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How VRUs Help You Take Advantage of Permit By Rule in Texas

Securing an air permit is a critical factor in getting oil & gas production facilities and well sites approved, drilled, and efficiently built. Failure to obtain permits in a timely and cost-effective manner can impair economic returns and create expensive delays for field development plans.

Oil & gas operators in Texas, however, can use a Vapor Recovery Unit (VRU) to take advantage of what is known as Permit by Rule, or PBR, for obtaining air permits.

The Texas Commission on Environmental Quality (TCEQ) has the responsibility for issuing federal and state air quality permits for oil and gas production facilities and well sites in that state. Essentially, the U.S. Environmental Protection Agency (EPA) has delegated its air permitting role to the TCEQ. Additionally, TCEQ offers operators an efficient way to obtain air quality permits and avoid expensive and time-consuming reviews.

If operators can demonstrate they are taking steps to mitigate the Potential to Emit (PTE) below a certain level from a given facility or well site, they can begin flowback and production without prior permit approval.

Emissions Types and Sources

Texas regulates emissions of volatile organic compounds (VOC) and nitrous oxides (NOx) and has set certain thresholds for purposes of determining what kind of permit an operator must obtain for its production facilities and well sites.

Emissions are classified into “minor” sources and “major” sources. If a well site or facility’s PTE is estimated classify it as a Major emissions source, it must apply for a Federal Title V permit, which can cost several tens of thousands of dollars just to prepare. The approval process itself can last as long as six months or more, and once granted requires continuous detailed recordkeeping, inspections and audits.

States have different Major source emissions thresholds, which are further complicated (i.e., reduced) if an area has been designated a non-attainment region for ozone. Since VOC and NOx contribute to ozone creation, EPA and TCEQ have more stringent emissions requirements for these substances. One area in Texas that is subject to more stringent Title V emissions thresholds is Bexar County, which includes the City of San Antonio, and is home to the active Eagle Ford Shale play.

A significant source of VOC and NOx emissions from oil and gas production facilities are above ground oil storage tanks. Flaring tank vapor as waste gas generates NOx and releases unburned VOCs, while faulty thief hatch seals and small leaks in the tanks themselves can cause fugitive emissions that contribute to PTE.

Air Permit Thresholds in Texas

TCEQ provides for three types of air permits, each with its own emissions levels, as summarized below.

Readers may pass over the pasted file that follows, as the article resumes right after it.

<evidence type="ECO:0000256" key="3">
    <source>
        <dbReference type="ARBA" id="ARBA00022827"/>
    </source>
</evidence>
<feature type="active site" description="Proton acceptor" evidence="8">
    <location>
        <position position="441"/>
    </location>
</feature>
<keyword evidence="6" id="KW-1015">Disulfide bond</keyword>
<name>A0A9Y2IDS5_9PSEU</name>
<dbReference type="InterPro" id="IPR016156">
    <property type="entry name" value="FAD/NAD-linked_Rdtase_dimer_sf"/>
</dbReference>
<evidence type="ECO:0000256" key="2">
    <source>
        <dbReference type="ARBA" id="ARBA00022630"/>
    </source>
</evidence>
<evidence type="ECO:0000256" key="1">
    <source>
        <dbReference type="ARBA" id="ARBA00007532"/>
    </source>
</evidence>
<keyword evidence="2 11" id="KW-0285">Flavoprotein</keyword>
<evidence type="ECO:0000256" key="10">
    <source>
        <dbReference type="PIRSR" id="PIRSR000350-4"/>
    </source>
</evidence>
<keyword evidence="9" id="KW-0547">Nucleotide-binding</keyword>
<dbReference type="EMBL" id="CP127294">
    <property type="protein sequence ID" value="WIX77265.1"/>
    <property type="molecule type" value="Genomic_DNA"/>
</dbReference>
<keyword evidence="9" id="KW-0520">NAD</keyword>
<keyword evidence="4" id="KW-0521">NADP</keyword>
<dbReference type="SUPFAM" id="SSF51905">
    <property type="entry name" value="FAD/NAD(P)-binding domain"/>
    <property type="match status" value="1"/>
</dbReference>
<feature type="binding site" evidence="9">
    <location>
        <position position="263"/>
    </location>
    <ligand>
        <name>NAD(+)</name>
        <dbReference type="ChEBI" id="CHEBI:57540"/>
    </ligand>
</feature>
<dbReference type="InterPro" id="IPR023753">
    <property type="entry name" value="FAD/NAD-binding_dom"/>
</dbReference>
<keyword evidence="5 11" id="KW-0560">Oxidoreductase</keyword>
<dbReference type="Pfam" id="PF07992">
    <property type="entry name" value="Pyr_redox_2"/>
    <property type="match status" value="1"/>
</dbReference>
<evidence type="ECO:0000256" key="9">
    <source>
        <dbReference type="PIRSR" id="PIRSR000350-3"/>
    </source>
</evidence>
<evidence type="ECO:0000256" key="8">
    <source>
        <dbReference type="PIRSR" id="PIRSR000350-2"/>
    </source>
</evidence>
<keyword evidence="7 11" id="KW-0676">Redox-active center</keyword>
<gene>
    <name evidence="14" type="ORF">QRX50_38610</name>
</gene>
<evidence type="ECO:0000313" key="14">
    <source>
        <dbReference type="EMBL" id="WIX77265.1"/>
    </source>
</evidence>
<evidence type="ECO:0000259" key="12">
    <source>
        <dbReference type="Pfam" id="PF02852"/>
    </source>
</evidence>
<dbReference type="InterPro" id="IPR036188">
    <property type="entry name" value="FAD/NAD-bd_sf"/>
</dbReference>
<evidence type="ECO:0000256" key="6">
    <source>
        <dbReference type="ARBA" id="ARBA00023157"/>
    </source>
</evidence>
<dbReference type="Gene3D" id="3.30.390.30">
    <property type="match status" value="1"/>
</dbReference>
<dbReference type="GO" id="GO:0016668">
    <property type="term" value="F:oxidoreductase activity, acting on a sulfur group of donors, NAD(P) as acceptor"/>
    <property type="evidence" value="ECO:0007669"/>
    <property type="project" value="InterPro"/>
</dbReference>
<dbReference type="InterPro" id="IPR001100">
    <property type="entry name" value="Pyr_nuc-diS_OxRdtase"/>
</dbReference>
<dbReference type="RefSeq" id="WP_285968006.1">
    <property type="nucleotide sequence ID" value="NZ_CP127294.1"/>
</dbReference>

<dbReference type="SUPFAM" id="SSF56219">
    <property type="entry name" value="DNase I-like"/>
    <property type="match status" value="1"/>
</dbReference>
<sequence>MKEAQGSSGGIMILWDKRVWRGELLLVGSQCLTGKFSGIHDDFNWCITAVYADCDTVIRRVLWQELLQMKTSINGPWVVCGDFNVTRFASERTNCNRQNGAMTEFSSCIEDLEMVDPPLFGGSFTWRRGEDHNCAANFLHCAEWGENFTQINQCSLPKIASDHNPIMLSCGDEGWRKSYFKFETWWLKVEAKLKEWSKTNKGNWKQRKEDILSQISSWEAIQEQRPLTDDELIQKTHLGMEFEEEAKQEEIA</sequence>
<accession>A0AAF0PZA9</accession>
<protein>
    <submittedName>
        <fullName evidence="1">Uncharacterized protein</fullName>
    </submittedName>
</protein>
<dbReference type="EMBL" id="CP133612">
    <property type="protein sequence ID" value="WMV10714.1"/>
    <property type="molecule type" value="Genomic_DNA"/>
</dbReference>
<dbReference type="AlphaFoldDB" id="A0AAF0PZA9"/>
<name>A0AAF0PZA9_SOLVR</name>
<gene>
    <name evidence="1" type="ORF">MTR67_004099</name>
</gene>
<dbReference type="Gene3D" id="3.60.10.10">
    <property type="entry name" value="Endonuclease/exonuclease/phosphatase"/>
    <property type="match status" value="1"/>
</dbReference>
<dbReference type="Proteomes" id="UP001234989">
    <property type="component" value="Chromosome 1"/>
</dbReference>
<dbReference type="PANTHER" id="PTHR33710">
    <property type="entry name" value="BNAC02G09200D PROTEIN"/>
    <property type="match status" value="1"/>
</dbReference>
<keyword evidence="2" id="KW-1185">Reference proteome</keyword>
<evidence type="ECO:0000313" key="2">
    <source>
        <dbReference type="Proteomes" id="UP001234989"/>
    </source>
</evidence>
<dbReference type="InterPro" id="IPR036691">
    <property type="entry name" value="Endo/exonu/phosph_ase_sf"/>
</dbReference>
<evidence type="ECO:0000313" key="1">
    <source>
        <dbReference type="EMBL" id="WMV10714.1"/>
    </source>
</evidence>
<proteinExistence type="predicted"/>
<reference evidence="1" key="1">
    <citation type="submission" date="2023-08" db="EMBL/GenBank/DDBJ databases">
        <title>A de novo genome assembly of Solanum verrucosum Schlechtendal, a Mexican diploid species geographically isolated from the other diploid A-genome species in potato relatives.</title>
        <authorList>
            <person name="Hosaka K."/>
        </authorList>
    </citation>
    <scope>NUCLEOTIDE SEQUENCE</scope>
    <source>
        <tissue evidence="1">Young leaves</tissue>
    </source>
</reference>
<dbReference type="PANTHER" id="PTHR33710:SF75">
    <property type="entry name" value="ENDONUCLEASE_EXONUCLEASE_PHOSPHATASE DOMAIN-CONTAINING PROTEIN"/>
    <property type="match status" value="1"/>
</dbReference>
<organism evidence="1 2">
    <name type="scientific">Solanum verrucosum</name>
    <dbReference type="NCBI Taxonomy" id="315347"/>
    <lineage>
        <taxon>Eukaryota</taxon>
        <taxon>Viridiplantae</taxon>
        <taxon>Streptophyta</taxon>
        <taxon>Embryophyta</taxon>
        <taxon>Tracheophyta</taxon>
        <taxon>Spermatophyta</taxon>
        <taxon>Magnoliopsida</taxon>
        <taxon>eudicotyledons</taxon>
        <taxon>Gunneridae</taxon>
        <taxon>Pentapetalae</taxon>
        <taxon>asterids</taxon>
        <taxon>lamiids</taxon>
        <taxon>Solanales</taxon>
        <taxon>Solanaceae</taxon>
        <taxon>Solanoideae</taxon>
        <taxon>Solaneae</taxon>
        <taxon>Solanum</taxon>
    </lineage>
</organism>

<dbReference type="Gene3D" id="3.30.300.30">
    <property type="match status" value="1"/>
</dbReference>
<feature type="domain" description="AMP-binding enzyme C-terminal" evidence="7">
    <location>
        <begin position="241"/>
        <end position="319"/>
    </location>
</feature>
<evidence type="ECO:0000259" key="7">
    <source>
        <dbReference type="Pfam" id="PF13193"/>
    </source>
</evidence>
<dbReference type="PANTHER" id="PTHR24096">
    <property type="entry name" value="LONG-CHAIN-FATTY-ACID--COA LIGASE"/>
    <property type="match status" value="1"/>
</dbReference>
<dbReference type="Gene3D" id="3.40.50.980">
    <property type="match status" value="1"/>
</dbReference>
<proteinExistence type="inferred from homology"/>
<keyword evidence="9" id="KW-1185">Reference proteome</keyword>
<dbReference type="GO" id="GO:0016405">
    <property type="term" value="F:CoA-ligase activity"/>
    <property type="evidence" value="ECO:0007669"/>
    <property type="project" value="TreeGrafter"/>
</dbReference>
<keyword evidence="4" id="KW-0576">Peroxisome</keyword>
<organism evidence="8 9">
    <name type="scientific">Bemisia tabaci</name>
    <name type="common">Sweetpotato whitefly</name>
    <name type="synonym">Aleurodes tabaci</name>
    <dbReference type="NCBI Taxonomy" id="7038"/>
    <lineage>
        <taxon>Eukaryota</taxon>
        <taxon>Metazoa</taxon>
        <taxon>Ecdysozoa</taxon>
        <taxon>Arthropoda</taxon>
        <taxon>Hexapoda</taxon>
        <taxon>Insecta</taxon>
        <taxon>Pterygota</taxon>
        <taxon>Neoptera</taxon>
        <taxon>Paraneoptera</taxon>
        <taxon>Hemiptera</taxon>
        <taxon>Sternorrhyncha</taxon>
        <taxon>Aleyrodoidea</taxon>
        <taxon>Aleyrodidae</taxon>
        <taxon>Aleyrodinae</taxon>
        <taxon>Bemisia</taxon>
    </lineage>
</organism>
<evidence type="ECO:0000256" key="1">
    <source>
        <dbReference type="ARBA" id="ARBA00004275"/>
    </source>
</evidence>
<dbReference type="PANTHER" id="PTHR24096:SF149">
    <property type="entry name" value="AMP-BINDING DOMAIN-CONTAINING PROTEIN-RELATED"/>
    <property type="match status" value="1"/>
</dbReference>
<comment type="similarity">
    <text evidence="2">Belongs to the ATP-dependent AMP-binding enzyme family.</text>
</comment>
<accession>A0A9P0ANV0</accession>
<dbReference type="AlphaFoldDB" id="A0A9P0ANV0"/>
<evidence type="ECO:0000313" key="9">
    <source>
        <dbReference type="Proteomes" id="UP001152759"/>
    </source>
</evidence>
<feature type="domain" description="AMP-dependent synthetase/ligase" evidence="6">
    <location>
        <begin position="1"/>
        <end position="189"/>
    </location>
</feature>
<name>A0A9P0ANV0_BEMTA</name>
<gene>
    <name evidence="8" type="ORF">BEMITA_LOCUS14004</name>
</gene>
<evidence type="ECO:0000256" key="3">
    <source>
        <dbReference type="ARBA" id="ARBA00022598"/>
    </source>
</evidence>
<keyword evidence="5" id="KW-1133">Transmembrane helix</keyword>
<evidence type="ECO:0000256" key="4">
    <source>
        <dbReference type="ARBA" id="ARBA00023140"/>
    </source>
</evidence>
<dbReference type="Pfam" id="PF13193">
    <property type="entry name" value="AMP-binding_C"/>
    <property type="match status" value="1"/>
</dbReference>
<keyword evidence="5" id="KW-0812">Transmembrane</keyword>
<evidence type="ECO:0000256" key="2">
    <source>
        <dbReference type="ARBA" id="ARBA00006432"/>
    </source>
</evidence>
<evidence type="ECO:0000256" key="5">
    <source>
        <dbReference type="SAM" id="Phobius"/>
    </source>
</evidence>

• Federal Title V Permits are required for Major Sources (facilities or well sites) with PTE of 100 tons per year (TPY) or more of VOC

  • Standard Permits are required for Minor Sources with PTE of 25 tpy or more but less than 100 tpy of VOC

  • Permit by Rule (PBR) is available for True Minor sources with PTE consisting of less than 27 tpy of VOC

Note that the above are statewide thresholds and are typically more restrictive in non-attainment areas.

Why Qualify for Permit by Rule?

The advantage of qualifying for Permit by Rule is operators may begin flowback and production before receiving permit approval.

Above ground oil storage tanks are usually the most significant source of regulated emissions, which means capturing tank vapor gas and selling it instead of flaring or venting it is often the low-hanging fruit of reducing PTE.

At present, TCEQ allows operators to take a 95% credit against PTE by using a Vapor Recovery Unit (compressor) to capture tank vapor gas.

The implication is that if a production facility’s PTE is 500 tpy of VOC, which would fall squarely in the Federal Title V permit requirement, an operator could potentially reduce the facility’s PTE to 25 tpy VOC by installing a VRU and take advantage of the operational and administrative efficiencies of Permit by Rule.

We make some broad generalizations in this article, and caution operators to get expert advice on permitting, as there are many other factors involved in qualifying for Permit by Rule. One source of authoritative information is 30 TAC 106 of the Texas Administrative Code.

Advantages of Leveraging Permit by Rule

There are several operational, financial and environmental benefits to qualifying for Permit by Rule, including:

  • Generate incremental profits by capturing tank vapor gas and selling it, instead of flaring it or unintentionally vent it

  • Increased operational efficiencies from faster permit approvals

  • Keep projects on track and on budget by avoiding lengthy and expensive Title V and Standard permitting requirements

  • Improve environmental performance and compliance


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